Now the Order encourages the FCC: (i) to prevent Internet Service Providers (ISPs) from making deals with landlords that limit tenants’ choices; (ii) to revive the “Broadband Nutrition Label” and require providers to report prices and subscription rates to the FCC, (iii) to limit excessive early termination fees, and (iv) to restore Net Neutrality rules undone by the prior administration.
Technology (online platforms)
The Order announces an Administration policy of greater scrutiny of mergers, especially by dominant internet platforms, with particular attention to the acquisition of nascent competitors, serial mergers, the accumulation of data, competition by “free” products, and the effect on user privacy.
The Order further encourages the FTC to establish (i) rules on surveillance and the accumulation of data, and (ii) rules barring unfair methods of competition on internet marketplaces.
Banking and Consumer Finance
The Order encourages (i) DOJ and the agencies responsible for banking (the Federal Reserve, the Federal Deposit Insurance Corporation, and the Office of the Comptroller of the Currency) to update guidelines on banking mergers to provide more robust scrutiny of mergers; and (ii) the Consumer Financial Protection Bureau (CFPB) to issue rules allowing customers to download their banking data and take it with them.
The House Judiciary Committee’s Approval of Six New Tech Antitrust Bills
Previously, on June 23, the House Judiciary Committee marked up and reported favorably six new tech antitrust bills called to be a “historic package of bipartisan legislation” aimed at “reining in anticompetitive abuses of the most dominant firms online.” If finally enacted, they would significantly alter current U.S. antitrust rules affecting big tech companies moving forward.
When ––even whether––the six antitrust bills will get final approval by both the House and the Senate is still far from clear for at least three reasons.
First, there are significant differences between Democrats––whose main concern is the monopoly power that dominant online platforms seem to enjoy—and Republicans––whose main concern is perceived online censorship and suppression of speech as addressed in their own agenda for taking on big tech.
Second, there are strong disagreements on both sides of the aisle over key issues such as what constitutes an online platform, the criteria to establish which platforms should be targeted and which not, what is covered under the definition of “data,” the impact if this new legislation on privacy issues, and why Congress would pass rules to constrain U.S. companies, but not their foreign competitors, among many others.
And third, several important voices representing powerful Silicon Valley tech companies such as Congresswoman Zoe Lofgren (CA-19) and House Minority Leader Kevin McCarthy (R-CA) have raised serious concerns about how the proposed legislation will create more harm than good for consumers in the U.S.
In a nutshell, the six new tech antitrust bills are:
- Merger Filing Fee Modernization Act (H.R.3843): To increase most filing fees that merging companies are required to pay to the U.S. antitrust agencies and ensure that DOJ and FTC have the necessary resources to enforce the antitrust laws. Senator Klobuchar was particularly pleased with this bill, which she considers the House version of her bipartisan previous bill to update merger filing fees.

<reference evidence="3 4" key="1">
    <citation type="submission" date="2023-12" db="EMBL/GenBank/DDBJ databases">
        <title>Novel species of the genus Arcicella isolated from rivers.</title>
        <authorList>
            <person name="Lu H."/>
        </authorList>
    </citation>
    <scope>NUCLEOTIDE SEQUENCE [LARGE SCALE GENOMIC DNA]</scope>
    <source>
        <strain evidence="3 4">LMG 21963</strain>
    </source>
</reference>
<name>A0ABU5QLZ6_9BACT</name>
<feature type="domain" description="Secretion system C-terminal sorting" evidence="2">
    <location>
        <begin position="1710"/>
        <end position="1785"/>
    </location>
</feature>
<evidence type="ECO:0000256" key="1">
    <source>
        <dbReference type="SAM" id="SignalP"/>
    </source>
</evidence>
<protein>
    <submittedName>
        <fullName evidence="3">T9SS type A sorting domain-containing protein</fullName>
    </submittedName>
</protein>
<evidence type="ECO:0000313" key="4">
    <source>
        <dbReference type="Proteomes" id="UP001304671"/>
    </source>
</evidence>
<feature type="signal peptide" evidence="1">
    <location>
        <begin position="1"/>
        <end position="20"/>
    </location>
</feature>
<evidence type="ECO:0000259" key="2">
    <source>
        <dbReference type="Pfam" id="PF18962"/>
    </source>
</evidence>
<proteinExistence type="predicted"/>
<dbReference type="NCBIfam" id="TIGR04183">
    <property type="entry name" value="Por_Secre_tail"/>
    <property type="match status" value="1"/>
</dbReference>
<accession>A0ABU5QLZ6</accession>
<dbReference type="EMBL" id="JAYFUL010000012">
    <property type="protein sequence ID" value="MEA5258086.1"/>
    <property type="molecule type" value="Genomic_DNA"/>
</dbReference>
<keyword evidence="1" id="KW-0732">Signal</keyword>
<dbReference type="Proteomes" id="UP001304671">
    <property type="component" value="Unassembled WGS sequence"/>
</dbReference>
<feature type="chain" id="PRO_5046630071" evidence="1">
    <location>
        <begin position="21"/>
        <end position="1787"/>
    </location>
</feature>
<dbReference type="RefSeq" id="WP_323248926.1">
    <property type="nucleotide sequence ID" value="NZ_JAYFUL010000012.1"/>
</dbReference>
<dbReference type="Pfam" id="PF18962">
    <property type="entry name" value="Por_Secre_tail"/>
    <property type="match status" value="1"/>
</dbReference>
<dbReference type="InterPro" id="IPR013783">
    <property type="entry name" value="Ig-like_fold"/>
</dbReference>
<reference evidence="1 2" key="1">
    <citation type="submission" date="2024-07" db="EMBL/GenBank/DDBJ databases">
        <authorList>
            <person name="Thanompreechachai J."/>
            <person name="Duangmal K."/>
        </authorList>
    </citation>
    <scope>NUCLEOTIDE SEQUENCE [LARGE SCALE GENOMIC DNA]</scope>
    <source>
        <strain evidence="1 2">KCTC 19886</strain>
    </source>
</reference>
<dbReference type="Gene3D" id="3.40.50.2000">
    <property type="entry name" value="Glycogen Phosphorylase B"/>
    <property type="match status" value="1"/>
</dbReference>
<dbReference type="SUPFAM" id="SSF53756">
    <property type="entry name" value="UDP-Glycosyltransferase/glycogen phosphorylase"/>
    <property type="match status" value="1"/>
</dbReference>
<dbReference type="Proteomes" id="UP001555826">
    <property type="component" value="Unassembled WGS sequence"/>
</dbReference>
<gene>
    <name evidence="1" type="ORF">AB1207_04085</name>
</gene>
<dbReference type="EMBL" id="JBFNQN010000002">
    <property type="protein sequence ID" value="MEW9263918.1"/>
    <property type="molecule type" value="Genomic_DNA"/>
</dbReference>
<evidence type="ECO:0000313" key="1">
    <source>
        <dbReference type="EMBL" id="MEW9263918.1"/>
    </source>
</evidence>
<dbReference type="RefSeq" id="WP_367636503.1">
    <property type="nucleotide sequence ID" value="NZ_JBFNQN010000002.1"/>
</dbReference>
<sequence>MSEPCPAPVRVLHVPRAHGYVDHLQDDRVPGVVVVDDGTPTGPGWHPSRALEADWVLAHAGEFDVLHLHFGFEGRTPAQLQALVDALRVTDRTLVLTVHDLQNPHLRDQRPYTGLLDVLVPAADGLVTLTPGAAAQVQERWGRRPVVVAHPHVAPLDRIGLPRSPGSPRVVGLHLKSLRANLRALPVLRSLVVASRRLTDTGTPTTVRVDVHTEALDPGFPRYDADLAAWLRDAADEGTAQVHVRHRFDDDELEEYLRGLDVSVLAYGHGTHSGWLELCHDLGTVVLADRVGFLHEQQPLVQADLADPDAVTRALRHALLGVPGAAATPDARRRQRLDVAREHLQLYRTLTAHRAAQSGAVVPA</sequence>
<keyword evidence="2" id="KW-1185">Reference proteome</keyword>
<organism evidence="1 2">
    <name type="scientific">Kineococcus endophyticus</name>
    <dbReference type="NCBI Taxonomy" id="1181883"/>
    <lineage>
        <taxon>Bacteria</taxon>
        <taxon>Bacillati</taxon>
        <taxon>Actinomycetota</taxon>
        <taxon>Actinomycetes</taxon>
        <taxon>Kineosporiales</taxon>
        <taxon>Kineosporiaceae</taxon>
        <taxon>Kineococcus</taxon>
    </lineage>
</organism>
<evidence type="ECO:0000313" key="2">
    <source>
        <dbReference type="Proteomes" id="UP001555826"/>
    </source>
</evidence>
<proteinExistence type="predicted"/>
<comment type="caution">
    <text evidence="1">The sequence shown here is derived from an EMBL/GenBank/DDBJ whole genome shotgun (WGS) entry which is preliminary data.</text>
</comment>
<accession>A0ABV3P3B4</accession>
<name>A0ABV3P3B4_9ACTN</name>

- State Antitrust Enforcement Venue Act (H.R.3460): To stop companies from being able to move antitrust suits brought by the states (AGs) to other venues,
- Augmenting Compatibility and Competition by Enabling Service Switching (ACCESS) Act (H.R.3849): To promote data portability and interoperability to lower barriers to entry and switching costs.
- Platform Competition and Opportunity Act (H.R.3826): To prohibit acquisitions of competitive threats by dominant platforms, as well as acquisitions that expand or entrench the market power of online platforms.
- American Choice and Innovation Online Act (H.R.3816): To prohibit discriminatory conduct by dominant platforms covered by the bill, especially when they favor their own products over that of their rivals (self-preferencing).
- Ending Platform Monopolies Act (H.R.3825): To prevent dominant platforms from operating as both an operator and user of online platforms, which would eliminate their ability to self-preference and disadvantage competitors in an anticompetitive way.
The stakes are very high, with new and exciting developments coming up almost every day.
On the one side Congress, FTC and DOJ are arming up and getting ready for current and future antitrust battles that might stop big tech companies from prioritizing their own products online, force them to break up and divest parts of their current businesses, or even face scrutiny of acquisitions of nascent competitors previously cleared by the authorities.
On the other side, big tech companies are trying everything in their hands to pump the breaks on future legislation and antitrust enforcement action due, among other things, to the negative effects they say those could have on their services used by hundreds of millions of people, how they could undermine U.S. technology leadership, and raise serious privacy and security issues overall.
More to come very soon.